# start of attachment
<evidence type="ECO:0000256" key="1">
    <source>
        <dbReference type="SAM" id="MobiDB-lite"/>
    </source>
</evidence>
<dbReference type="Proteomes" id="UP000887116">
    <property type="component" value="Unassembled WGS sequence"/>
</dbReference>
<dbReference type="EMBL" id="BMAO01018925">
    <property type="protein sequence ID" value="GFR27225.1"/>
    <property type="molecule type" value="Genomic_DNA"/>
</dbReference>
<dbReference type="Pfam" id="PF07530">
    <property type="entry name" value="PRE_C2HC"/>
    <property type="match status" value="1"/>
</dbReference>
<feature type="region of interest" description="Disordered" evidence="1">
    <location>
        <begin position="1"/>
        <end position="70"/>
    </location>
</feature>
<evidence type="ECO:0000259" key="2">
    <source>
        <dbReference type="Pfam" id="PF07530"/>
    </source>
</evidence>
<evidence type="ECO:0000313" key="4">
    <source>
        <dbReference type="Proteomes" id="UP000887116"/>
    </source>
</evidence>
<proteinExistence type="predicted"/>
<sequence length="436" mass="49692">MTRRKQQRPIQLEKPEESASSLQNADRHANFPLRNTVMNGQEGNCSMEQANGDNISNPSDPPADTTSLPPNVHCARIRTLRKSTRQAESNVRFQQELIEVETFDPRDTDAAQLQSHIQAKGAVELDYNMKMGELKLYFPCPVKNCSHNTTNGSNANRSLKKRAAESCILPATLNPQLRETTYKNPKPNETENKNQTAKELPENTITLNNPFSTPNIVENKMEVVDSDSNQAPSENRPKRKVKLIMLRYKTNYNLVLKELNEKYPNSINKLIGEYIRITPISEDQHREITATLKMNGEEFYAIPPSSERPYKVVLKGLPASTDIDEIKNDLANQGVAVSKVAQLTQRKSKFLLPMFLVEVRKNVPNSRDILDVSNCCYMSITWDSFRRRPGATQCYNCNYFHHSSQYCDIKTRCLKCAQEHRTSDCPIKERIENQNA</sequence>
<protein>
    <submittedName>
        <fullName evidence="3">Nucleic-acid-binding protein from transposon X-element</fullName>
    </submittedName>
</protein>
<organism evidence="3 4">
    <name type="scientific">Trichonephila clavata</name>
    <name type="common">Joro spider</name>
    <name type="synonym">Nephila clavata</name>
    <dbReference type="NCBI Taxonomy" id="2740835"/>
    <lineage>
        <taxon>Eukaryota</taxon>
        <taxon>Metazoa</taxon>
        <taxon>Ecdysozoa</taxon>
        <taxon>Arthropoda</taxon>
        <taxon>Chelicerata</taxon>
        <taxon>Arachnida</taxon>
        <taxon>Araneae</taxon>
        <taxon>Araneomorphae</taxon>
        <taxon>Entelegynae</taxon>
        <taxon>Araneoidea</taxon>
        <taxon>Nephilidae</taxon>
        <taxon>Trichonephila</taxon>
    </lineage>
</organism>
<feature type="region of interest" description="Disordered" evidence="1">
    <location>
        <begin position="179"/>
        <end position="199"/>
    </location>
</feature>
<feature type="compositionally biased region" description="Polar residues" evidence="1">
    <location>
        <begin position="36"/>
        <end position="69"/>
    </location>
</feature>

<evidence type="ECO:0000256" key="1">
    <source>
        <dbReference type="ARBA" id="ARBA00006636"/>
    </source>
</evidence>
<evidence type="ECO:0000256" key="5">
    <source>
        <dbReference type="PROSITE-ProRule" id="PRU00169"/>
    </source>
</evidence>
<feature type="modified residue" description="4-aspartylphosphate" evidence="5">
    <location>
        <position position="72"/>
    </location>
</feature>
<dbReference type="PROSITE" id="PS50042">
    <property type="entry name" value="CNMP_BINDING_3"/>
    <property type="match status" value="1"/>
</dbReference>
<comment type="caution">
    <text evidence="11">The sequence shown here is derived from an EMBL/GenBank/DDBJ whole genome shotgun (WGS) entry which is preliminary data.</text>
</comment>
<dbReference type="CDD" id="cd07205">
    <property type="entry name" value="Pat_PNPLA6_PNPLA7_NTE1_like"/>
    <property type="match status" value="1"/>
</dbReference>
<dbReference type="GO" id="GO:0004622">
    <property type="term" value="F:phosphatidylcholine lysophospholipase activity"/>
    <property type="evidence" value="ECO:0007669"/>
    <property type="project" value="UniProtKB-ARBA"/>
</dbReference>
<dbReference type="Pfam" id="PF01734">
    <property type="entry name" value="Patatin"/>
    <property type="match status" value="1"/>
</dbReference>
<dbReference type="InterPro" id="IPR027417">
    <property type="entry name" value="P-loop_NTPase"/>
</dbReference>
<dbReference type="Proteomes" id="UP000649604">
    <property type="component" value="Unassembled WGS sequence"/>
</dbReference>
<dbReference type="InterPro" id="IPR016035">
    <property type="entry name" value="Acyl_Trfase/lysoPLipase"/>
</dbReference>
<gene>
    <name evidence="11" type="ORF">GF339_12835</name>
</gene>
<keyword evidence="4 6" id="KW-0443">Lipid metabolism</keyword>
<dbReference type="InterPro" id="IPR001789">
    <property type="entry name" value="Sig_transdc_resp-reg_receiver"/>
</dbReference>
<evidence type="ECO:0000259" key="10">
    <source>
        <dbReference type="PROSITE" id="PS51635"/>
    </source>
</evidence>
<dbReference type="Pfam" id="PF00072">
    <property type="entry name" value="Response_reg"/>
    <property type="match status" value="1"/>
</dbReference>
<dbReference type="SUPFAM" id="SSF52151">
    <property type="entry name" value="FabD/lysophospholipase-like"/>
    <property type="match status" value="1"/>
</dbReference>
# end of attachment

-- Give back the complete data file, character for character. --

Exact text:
<evidence type="ECO:0000256" key="1">
    <source>
        <dbReference type="SAM" id="MobiDB-lite"/>
    </source>
</evidence>
<dbReference type="Proteomes" id="UP000887116">
    <property type="component" value="Unassembled WGS sequence"/>
</dbReference>
<dbReference type="EMBL" id="BMAO01018925">
    <property type="protein sequence ID" value="GFR27225.1"/>
    <property type="molecule type" value="Genomic_DNA"/>
</dbReference>
<dbReference type="Pfam" id="PF07530">
    <property type="entry name" value="PRE_C2HC"/>
    <property type="match status" value="1"/>
</dbReference>
<feature type="region of interest" description="Disordered" evidence="1">
    <location>
        <begin position="1"/>
        <end position="70"/>
    </location>
</feature>
<evidence type="ECO:0000259" key="2">
    <source>
        <dbReference type="Pfam" id="PF07530"/>
    </source>
</evidence>
<evidence type="ECO:0000313" key="4">
    <source>
        <dbReference type="Proteomes" id="UP000887116"/>
    </source>
</evidence>
<proteinExistence type="predicted"/>
<sequence length="436" mass="49692">MTRRKQQRPIQLEKPEESASSLQNADRHANFPLRNTVMNGQEGNCSMEQANGDNISNPSDPPADTTSLPPNVHCARIRTLRKSTRQAESNVRFQQELIEVETFDPRDTDAAQLQSHIQAKGAVELDYNMKMGELKLYFPCPVKNCSHNTTNGSNANRSLKKRAAESCILPATLNPQLRETTYKNPKPNETENKNQTAKELPENTITLNNPFSTPNIVENKMEVVDSDSNQAPSENRPKRKVKLIMLRYKTNYNLVLKELNEKYPNSINKLIGEYIRITPISEDQHREITATLKMNGEEFYAIPPSSERPYKVVLKGLPASTDIDEIKNDLANQGVAVSKVAQLTQRKSKFLLPMFLVEVRKNVPNSRDILDVSNCCYMSITWDSFRRRPGATQCYNCNYFHHSSQYCDIKTRCLKCAQEHRTSDCPIKERIENQNA</sequence>
<protein>
    <submittedName>
        <fullName evidence="3">Nucleic-acid-binding protein from transposon X-element</fullName>
    </submittedName>
</protein>
<organism evidence="3 4">
    <name type="scientific">Trichonephila clavata</name>
    <name type="common">Joro spider</name>
    <name type="synonym">Nephila clavata</name>
    <dbReference type="NCBI Taxonomy" id="2740835"/>
    <lineage>
        <taxon>Eukaryota</taxon>
        <taxon>Metazoa</taxon>
        <taxon>Ecdysozoa</taxon>
        <taxon>Arthropoda</taxon>
        <taxon>Chelicerata</taxon>
        <taxon>Arachnida</taxon>
        <taxon>Araneae</taxon>
        <taxon>Araneomorphae</taxon>
        <taxon>Entelegynae</taxon>
        <taxon>Araneoidea</taxon>
        <taxon>Nephilidae</taxon>
        <taxon>Trichonephila</taxon>
    </lineage>
</organism>
<feature type="region of interest" description="Disordered" evidence="1">
    <location>
        <begin position="179"/>
        <end position="199"/>
    </location>
</feature>
<feature type="compositionally biased region" description="Polar residues" evidence="1">
    <location>
        <begin position="36"/>
        <end position="69"/>
    </location>
</feature>

<evidence type="ECO:0000256" key="1">
    <source>
        <dbReference type="ARBA" id="ARBA00006636"/>
    </source>
</evidence>
<evidence type="ECO:0000256" key="5">
    <source>
        <dbReference type="PROSITE-ProRule" id="PRU00169"/>
    </source>
</evidence>
<feature type="modified residue" description="4-aspartylphosphate" evidence="5">
    <location>
        <position position="72"/>
    </location>
</feature>
<dbReference type="PROSITE" id="PS50042">
    <property type="entry name" value="CNMP_BINDING_3"/>
    <property type="match status" value="1"/>
</dbReference>
<comment type="caution">
    <text evidence="11">The sequence shown here is derived from an EMBL/GenBank/DDBJ whole genome shotgun (WGS) entry which is preliminary data.</text>
</comment>
<dbReference type="CDD" id="cd07205">
    <property type="entry name" value="Pat_PNPLA6_PNPLA7_NTE1_like"/>
    <property type="match status" value="1"/>
</dbReference>
<dbReference type="GO" id="GO:0004622">
    <property type="term" value="F:phosphatidylcholine lysophospholipase activity"/>
    <property type="evidence" value="ECO:0007669"/>
    <property type="project" value="UniProtKB-ARBA"/>
</dbReference>
<dbReference type="Pfam" id="PF01734">
    <property type="entry name" value="Patatin"/>
    <property type="match status" value="1"/>
</dbReference>
<dbReference type="InterPro" id="IPR027417">
    <property type="entry name" value="P-loop_NTPase"/>
</dbReference>
<dbReference type="Proteomes" id="UP000649604">
    <property type="component" value="Unassembled WGS sequence"/>
</dbReference>
<dbReference type="InterPro" id="IPR016035">
    <property type="entry name" value="Acyl_Trfase/lysoPLipase"/>
</dbReference>
<gene>
    <name evidence="11" type="ORF">GF339_12835</name>
</gene>
<keyword evidence="4 6" id="KW-0443">Lipid metabolism</keyword>
<dbReference type="InterPro" id="IPR001789">
    <property type="entry name" value="Sig_transdc_resp-reg_receiver"/>
</dbReference>
<evidence type="ECO:0000259" key="10">
    <source>
        <dbReference type="PROSITE" id="PS51635"/>
    </source>
</evidence>
<dbReference type="Pfam" id="PF00072">
    <property type="entry name" value="Response_reg"/>
    <property type="match status" value="1"/>
</dbReference>
<dbReference type="SUPFAM" id="SSF52151">
    <property type="entry name" value="FabD/lysophospholipase-like"/>
    <property type="match status" value="1"/>
</dbReference>